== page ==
Such was the state of Skousen and Benson's politics (and intellectual seriousness) when they celebrated the opening of the Freeman Institute on July 4, 1971, in a converted storefront judo studio just off the Brigham Young University campus in Provo, Utah. The purpose of the Freemen Institute, said its literature, was to "inspire Americans to return to the Founders' original success formula."

‘Christ or Chaos'
Skousen's new institute, then as now, was not greeted by universal acclaim among his fellow Mormons. Edwin Brown Firmage, a professor of law at the University of Utah, complained to the Mormon magazine Sunstone in 1981: "Skousen is teaching right-wing fundamentalism with a constitutional veneer. How anyone can prove that civil rights and welfare are unconstitutional is beyond me. For his people, ‘Constitutional' is just a right-wing buzzword." A reporter from the Philadelphia Inquirer, Larry Eichel, reached the same conclusion after attending one of Skousen's lectures in the birthplace of the Constitution. "He preached a political return to the eighteenth century," wrote a dismayed Eichel.

The reporter was off by a century, but his point was well taken. What the Mormon constitutionalism pioneered by Skousen pines after most is the federal government of the mid-nineteenth century. If the NCCS could stop the clock anywhere, it would be 1867, the year before the passage of the Fourteenth Amendment. Like today's Tenther movement, whose adherents cite the Tenth Amendment to advocate the sovereignty of the states over federal government power, Skousen argued that constitutional decline began when the federal government overrode the states to grant and enforce equality under the law.

Skousen first laid out his views on the Constitution in 1981, with the publication of The 5,000 Year Leap. Now the central text of Glenn Beck's 9.12 Project — the Fox host calls the book "divinely inspired" — Leap is an illustrated recipe for turning the United States into 50 little theocracies, each dictating morality according to its own religious ethics. These ethics, argues Skousen in Leap, should be transmitted through "extensive Bible reading" in public schools.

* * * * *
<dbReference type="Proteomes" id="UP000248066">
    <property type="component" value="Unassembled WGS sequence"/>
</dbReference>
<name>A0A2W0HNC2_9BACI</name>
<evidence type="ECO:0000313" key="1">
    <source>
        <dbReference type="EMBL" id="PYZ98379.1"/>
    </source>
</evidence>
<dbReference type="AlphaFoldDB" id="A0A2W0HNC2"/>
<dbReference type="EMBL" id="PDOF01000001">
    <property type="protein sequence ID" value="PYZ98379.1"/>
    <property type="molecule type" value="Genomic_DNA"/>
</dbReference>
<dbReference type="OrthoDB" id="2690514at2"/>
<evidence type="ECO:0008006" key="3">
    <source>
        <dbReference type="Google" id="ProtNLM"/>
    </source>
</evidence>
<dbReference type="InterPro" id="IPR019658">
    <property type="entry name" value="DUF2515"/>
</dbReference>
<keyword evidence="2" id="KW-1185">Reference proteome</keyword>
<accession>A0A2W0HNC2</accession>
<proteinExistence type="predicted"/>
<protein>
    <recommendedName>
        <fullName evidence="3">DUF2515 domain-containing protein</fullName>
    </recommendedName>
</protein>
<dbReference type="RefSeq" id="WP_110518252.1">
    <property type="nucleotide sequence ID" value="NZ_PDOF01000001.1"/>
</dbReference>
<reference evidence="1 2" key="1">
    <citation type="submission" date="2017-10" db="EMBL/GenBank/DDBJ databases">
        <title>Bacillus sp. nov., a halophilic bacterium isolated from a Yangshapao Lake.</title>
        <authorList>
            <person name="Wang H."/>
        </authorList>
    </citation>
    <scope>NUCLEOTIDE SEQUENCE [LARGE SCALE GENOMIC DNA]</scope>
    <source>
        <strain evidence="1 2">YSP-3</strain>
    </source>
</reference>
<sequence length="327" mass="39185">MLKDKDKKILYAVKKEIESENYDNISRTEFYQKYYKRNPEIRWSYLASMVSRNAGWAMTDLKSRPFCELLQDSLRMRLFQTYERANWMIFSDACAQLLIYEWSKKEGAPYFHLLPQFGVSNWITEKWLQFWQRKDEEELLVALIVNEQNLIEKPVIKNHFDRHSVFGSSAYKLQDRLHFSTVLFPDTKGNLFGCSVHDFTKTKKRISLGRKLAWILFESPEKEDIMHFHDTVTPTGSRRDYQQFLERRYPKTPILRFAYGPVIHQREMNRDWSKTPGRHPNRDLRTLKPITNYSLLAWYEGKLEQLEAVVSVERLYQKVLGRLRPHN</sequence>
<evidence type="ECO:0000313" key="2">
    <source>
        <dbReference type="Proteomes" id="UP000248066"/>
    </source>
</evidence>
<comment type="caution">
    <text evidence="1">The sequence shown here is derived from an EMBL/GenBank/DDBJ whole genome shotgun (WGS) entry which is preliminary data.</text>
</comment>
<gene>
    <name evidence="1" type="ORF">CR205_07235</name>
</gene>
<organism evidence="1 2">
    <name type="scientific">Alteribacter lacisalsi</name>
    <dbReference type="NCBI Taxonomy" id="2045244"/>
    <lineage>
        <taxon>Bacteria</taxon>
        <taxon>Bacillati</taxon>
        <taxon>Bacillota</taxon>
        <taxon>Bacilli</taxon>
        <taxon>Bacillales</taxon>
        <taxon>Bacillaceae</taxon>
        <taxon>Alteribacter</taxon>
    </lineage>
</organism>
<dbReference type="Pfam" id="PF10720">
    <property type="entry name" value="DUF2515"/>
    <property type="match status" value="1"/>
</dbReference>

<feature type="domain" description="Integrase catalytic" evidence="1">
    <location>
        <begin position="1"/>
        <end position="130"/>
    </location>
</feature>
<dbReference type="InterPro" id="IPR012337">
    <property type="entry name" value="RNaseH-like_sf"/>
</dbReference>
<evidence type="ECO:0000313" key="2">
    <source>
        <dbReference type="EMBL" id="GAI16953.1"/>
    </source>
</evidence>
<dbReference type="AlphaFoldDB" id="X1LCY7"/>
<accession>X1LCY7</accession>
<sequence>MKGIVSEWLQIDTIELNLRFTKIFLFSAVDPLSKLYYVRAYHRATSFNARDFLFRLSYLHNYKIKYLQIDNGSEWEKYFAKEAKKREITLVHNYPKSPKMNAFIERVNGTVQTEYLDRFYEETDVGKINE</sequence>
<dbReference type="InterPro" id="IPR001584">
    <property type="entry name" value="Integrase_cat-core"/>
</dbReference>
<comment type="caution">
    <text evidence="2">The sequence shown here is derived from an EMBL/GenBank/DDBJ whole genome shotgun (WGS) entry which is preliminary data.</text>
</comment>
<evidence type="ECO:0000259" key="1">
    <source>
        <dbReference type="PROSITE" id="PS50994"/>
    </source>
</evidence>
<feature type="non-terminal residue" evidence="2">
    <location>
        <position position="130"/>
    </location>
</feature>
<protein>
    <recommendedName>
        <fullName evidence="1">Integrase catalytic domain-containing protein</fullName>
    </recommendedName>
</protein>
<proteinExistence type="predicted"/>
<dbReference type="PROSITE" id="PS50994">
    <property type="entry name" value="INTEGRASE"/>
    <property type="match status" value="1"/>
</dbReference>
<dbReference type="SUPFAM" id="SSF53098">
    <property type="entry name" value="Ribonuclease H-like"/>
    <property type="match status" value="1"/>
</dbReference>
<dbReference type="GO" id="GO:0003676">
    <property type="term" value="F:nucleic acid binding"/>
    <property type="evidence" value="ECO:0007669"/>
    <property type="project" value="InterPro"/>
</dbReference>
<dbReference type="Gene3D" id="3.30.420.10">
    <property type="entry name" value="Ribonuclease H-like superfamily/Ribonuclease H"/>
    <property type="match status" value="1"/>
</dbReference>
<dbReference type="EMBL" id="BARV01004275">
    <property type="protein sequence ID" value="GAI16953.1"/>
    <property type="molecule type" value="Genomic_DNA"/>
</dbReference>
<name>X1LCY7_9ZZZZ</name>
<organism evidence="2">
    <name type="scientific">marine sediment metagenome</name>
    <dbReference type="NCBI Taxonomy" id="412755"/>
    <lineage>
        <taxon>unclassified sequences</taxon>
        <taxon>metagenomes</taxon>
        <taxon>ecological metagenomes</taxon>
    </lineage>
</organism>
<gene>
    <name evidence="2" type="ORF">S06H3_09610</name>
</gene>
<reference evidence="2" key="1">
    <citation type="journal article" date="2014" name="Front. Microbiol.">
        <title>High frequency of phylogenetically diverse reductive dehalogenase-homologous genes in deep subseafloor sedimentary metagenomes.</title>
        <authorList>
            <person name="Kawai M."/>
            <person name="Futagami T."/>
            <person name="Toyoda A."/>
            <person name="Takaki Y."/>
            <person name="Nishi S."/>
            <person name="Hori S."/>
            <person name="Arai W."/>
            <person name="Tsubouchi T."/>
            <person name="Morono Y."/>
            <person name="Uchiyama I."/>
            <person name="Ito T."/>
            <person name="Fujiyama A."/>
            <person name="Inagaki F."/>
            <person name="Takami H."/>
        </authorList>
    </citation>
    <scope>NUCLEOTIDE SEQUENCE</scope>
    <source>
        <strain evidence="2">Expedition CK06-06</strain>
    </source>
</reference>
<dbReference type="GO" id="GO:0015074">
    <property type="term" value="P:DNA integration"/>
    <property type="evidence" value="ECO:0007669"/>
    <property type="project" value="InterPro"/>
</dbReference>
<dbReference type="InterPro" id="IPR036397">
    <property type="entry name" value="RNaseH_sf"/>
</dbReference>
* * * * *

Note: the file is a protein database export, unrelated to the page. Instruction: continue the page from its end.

The project of the book is clear, even if its author never came right out and said it. Others would prove bolder in explaining the importance of Leap. In Ronald Mann's introduction to Leap's 10th-anniversary edition, he praises Skousen for grasping America's choice of "Christ or chaos" and for acknowledging that its future depends on "accepting and demonstrating God's government."

The project started by Leap was furthered a few years later with the publication of The Miracle of America. After reducing its contents to a smaller workbook suitable for one- and seven-day seminars, Skousen again hit the road. During the first "Making of America" tour, he demonized the federal regulatory agencies, arguing for the abolition of everything from the Occupational Safety and Health Administration to the Environmental Protection Agency. He wanted to repeal the minimum wage, smash unions, nullify anti-discrimination laws, sell off public lands and national parks, end the direct election of senators, kill the income tax and the estate tax, knock down state-level walls separating church and state, and, of course, raze the Federal Reserve System.

Skousen's rolling theocratic lecture tour ran into problems in 1987, when outsiders started examining the contents of the book on which the seminars were based. The Making of America, it turned out, presented a history of slavery that could have been written by a propagandist for the Ku Klux Klan. Skousen relied for his interpretation of slavery on historian Fred Albert Shannon's Economic History of the People of the United States (1934). Quoting Shannon, Skousen described African-American children as "pickaninnies" and described American slave owners as the "worst victims" of the slavery system. He further explained that "[slave] gangs in transit were usually a cheerful lot, though the presence of a number of the more vicious type sometimes made it necessary for them all to go in chains." Shannon and Skousen also cast a skeptical eye on accounts of cruelty by slave masters and expressed much more interest in the "fear" Southern whites had while trying to protect "white civilization" from slave revolts.

Newer editions of The Making of America lack the glaring racism of Skousen's original version. But the current NCCS president, Earl Taylor, is not unknown to echo some of Skousen's controversial views. At a Mesa, Ariz., seminar earlier this year, a Washington Post reporter heard Taylor argue that Thomas Jefferson hesitated to free his own slaves because of his "benevolence." As Taylor often does, he defended this interpretation by referencing his participation in a walking tour. "If you've been to Monticello and you see how Jefferson cared for them, they didn't want to leave," the Post writer quotes Taylor as saying.